Are there any keen gardeners or plant lovers in the family? If so, the design for your new garden should include ample space for planting beds and borders. Or it could be that that you are more interested in sitting and sunning yourself and need to create patio space in a sunny spot. Knowing the answers to these questions will help to develop the overall family garden design, from the hard landscaping surfaces to the planting spaces.

Don’t try to squeeze too much in: a common mistake is to try to get too much from the garden. Do you have space for an garden office, vegetable patch, swimming pool, swings and a trampoline? Prioritise what is most important and likely to be used regularly and work from here. If you try to include too many different elements, you may find that the garden design as a whole does not work well.

Create adaptable spaces: When investing in your garden, think about how the space may need to change over the years to come. How might you use the space when your children have out grown the climbing frame and sandpit? Could the space left by the sunken trampoline be used to create a fire pit?

Could artificial turf be used to replace your worn out lawn?: Football practice and pets can really take its toll on your lawn and create extra cleaning as muddy boots and paws are traipsed into the house. An artificial turf could be the solution. The quality of many artificial turf products has improved enormously in recent years, so that many are barely distinguishable from the real thing.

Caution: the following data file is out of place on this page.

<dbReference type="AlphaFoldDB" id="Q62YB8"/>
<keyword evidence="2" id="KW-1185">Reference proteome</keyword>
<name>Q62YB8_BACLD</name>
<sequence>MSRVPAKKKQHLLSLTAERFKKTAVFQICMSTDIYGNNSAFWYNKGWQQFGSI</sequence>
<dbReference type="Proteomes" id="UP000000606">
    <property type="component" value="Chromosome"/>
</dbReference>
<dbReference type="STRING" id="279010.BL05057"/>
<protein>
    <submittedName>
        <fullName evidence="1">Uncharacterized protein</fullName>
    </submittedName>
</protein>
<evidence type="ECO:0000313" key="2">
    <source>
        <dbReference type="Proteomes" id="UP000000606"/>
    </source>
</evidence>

Plan your storage: bikes, balls, table tennis tables, mowers, and BBQs all need to have a home. You may have a garden shed but perhaps you also need additional or more convenient forms of storage. Off the shelf or bespoke bike stores are increasingly common and can be conveniently located in your garden design. You may also want to incorporate storage for furniture cushions close by your patio, so that they can be found easily and conveniently when you feel like popping outside.

Zone the garden: if you have young children or pets you may want to divide the garden into different areas, using barriers to keep the younger users or pets in a safe area.

Use hard wearing plants: which are tough enough to cope with balls, boomerangs and the family dog. Younger members of the family may not mean to crush your herbaceous border but they are likely to keep bombarding the beds and borders with footballs, frisbees, model aeroplanes and anything else that can be thrown! To avoid disappointment and family conflict, plant using robust shrubs and perennials, with a view to things landing on them from time to time.

By thinking out who will use the family garden and what they will want to do in it, you will have an excellent starting point from which to plan and design a space that will work for everyone.

Hampstead Garden Design: Fantastic Family Gardens

If you’re not sure where to begin, why not call in Hampstead Garden Designs. We have years of experience of creating beautiful, practical, hard wearing family gardens that will give you and your family years of pleasure.

Take the first step into your new family garden Contact Hampstead Garden Design